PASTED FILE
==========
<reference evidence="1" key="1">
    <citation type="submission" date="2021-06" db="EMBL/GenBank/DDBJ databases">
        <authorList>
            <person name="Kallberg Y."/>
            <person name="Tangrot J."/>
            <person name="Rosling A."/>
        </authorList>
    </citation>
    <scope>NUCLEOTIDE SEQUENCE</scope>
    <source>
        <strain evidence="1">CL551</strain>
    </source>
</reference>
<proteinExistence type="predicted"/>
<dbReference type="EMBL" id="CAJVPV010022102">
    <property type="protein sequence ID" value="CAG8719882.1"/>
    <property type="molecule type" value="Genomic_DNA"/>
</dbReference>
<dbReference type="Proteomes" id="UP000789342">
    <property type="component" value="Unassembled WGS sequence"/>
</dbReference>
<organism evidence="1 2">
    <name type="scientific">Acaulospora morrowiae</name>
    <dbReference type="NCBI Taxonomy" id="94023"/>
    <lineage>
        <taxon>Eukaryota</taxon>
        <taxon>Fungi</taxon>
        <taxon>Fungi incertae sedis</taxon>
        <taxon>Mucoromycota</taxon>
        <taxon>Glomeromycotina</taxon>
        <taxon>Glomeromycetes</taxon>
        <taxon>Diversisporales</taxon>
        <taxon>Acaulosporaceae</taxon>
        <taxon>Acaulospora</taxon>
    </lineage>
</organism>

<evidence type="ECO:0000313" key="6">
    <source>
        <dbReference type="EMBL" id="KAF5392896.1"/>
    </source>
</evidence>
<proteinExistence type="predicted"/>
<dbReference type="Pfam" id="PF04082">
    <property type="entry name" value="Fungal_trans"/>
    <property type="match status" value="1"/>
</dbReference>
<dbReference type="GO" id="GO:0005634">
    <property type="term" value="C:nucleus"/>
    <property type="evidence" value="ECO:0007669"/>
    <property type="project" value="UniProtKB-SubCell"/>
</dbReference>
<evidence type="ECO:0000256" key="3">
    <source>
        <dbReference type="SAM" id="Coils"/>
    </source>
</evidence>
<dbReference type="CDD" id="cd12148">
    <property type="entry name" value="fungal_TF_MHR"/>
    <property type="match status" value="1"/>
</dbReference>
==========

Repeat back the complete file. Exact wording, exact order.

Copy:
<reference evidence="1" key="1">
    <citation type="submission" date="2021-06" db="EMBL/GenBank/DDBJ databases">
        <authorList>
            <person name="Kallberg Y."/>
            <person name="Tangrot J."/>
            <person name="Rosling A."/>
        </authorList>
    </citation>
    <scope>NUCLEOTIDE SEQUENCE</scope>
    <source>
        <strain evidence="1">CL551</strain>
    </source>
</reference>
<proteinExistence type="predicted"/>
<dbReference type="EMBL" id="CAJVPV010022102">
    <property type="protein sequence ID" value="CAG8719882.1"/>
    <property type="molecule type" value="Genomic_DNA"/>
</dbReference>
<dbReference type="Proteomes" id="UP000789342">
    <property type="component" value="Unassembled WGS sequence"/>
</dbReference>
<organism evidence="1 2">
    <name type="scientific">Acaulospora morrowiae</name>
    <dbReference type="NCBI Taxonomy" id="94023"/>
    <lineage>
        <taxon>Eukaryota</taxon>
        <taxon>Fungi</taxon>
        <taxon>Fungi incertae sedis</taxon>
        <taxon>Mucoromycota</taxon>
        <taxon>Glomeromycotina</taxon>
        <taxon>Glomeromycetes</taxon>
        <taxon>Diversisporales</taxon>
        <taxon>Acaulosporaceae</taxon>
        <taxon>Acaulospora</taxon>
    </lineage>
</organism>

<evidence type="ECO:0000313" key="6">
    <source>
        <dbReference type="EMBL" id="KAF5392896.1"/>
    </source>
</evidence>
<proteinExistence type="predicted"/>
<dbReference type="Pfam" id="PF04082">
    <property type="entry name" value="Fungal_trans"/>
    <property type="match status" value="1"/>
</dbReference>
<dbReference type="GO" id="GO:0005634">
    <property type="term" value="C:nucleus"/>
    <property type="evidence" value="ECO:0007669"/>
    <property type="project" value="UniProtKB-SubCell"/>
</dbReference>
<evidence type="ECO:0000256" key="3">
    <source>
        <dbReference type="SAM" id="Coils"/>
    </source>
</evidence>
<dbReference type="CDD" id="cd12148">
    <property type="entry name" value="fungal_TF_MHR"/>
    <property type="match status" value="1"/>
</dbReference>